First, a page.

Saving Africa is something many people are trying to do and in many different ways. From mobilizing Donor Aid to fund particular projects that never benefit the intended beneficiaries or to massively donating Aid in various forms which basically saves the day but doesn’t build the future or worse still prioritizing non issues.

We’ve all heard of NGO’s and charities in Africa and how many of them operate. Some of their approaches are the same that cripple development in the continent and in trying to do good, they do more harm. For example Aid and Charity organizations cultivating a culture where people expect things to be done for them or handed to them on a silver platter rather than working together to empower and liberate (mentally or economically) the people they seek to help. There’s a famous proverb they often attribute to the Chinese
 “Give a man a fish and you will feed him for a day; teach a man to fish and he will feed himself for a Life time”

Many organizations want to fix Africa. You cannot Fix Africa because it’s not broken. Many African problems are historical and before you get on saving the Continent, you may want to understand it first. If you really want to help Africa, partner with it. Partner with Africa in Trade, in Technology and Science, in infrastructure for Development, invest in the Human and intellectual Capital. Fund African solutions to African problems rather than imposing western solutions to African problems.

One vivid example of partnering with Africa is the Nakate Project. Founded by Shanley Knox in December of 2010, the project trains artisans in rural areas (through other local artisans) of Uganda to make goods, like jewelry and other crafts. They then purchase them, and introduce them to the fashion and design world in the United States through photo shoots, editorials, fashion shows, events and sales”

Based in Kakooge, Nakate at present operates in 2 districts in Uganda that is Nakasongola and Kampala. The project with a mission to empower women in underdeveloped or remote areas of the globe by providing a platform for their art in the high fashion and design community currently employs over 40 women trained in making jewelry inclusive of bags and shoes

The Women make jewelry to supplement their incomes and support their families. They decide their level of involvement in the project and are free to engage in their other projects. Some women teach their children to make beads and their entire family lives off the project while some do it part time. We buy from artisans, who are excellent in making their goods and emphasize quality and consistency in the products

“We are bent on helping artisans by working hand in hand to develop their careers within their own parts of the world and developing a fashion presence through their design. We seek to establish a place for these artisans within the fashion market, and at the same time, we’re helping develop the fashion and design market within them – giving them an understanding of the fact that they’re part of the global market” says Shanley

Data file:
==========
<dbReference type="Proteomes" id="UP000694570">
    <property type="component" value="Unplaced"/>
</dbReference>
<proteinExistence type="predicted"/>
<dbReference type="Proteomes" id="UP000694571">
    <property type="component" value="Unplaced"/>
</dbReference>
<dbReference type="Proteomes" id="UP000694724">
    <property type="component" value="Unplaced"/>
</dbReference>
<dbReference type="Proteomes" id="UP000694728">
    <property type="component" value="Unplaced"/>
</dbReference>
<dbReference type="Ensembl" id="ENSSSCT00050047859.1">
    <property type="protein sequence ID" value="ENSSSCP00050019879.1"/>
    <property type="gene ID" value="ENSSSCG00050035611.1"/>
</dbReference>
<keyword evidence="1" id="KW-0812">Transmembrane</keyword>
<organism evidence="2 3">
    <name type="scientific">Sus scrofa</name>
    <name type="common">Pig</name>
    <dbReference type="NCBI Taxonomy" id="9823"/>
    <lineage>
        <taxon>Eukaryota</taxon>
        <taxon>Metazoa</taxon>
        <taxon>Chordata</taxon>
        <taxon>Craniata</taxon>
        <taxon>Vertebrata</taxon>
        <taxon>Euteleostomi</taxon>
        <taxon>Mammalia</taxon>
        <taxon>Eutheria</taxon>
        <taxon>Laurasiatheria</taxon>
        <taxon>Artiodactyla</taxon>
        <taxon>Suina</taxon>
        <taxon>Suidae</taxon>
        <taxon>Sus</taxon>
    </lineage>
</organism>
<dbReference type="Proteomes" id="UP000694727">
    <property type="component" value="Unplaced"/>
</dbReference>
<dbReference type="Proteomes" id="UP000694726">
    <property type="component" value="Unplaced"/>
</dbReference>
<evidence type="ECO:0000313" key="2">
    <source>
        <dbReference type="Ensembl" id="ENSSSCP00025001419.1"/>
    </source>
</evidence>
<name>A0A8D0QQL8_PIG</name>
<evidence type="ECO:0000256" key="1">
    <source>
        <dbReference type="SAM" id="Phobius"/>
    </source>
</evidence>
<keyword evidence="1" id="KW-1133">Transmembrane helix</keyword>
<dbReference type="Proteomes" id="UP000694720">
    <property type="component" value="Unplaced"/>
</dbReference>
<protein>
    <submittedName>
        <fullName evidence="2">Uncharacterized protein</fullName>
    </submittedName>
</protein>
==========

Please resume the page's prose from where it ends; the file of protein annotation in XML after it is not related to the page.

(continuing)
One distinctive thing about Nakate is their multi-dimensional approach to empowerment of women while involving them in the process.  The women obtain skills in making jewelry that competes globally; they supplement their incomes to better their standards of living with a chance to showcase their works globally. What makes this unique is how Nakate studied the lives of these women in Kakooge, Identified tasks in their daily lives that they could use to empower them. Train them to get better in the art and then pay them for doing what they Love to do.

“We believe that the creation of goods other people value does something for the producer of the product. We view our Ugandan artisans as talented artists. Artists take pride in their art. And, to know they are adding value in the global economy changes the way they view the world. By selling a product we empower them.  We believe generating sustainable income is far better than a quick fix. We are empowering women, and that is intentional. Women with businesses change the local political environment for the better, and we are also helping them start their own businesses in other areas by working with us.” says Mike the VP of Business Development at Nakate

In the US, Nakate is featured in stores in Portland, Sacramento, Los Angeles and Online as well. Nakate has so far been featured in fashion shows in Seattle and Portland and will be featured in New York, Chicago, Vegas and Los Angeles this year. They will be shifting base to New York as of April 2012.

I believe that Partnering with Africa is one of the many ways all those who really want to help can do other than all the patronage and politics involved in Aid. Aid has never been and will never be a solution to African issues. Its Trade and not Aid that can and will help Africa

Check out the Nakate Fall Line of jewelry made from recycled paper

Check out the Online Store and purchase Nakate Products HERE

Follow Nakate Online
Twitter: https://twitter.com/#!/nakateproject
Facebook: https://www.facebook.com/NakateProject
Pinterest: http://pinterest.com/nakate/
Website: http://www.nakateproject.com

Contact Shanley Knox: shanley@nakateproject.com

More Links on Nakate:

Transformed Magazine: http://transformedmagazine.com/justice/nakate-project-helping-africa-one-necklace-at-a-time/

CBS Sacramento: http://sacramento.cbslocal.com/guide/the-nakate-project-fashion-for-a-cause/

Fox 40: http://www.fox40.com/videobeta/1ff62a55-15dd-4232-aba3-6cf8e3293c71/News/The-Nakate-Project        CiaAfrique: http://www.ciaafrique.com/2011/10/nakate-project-helping-women-in-uganda.html

*All Pictures Used with permission from Nakate Project

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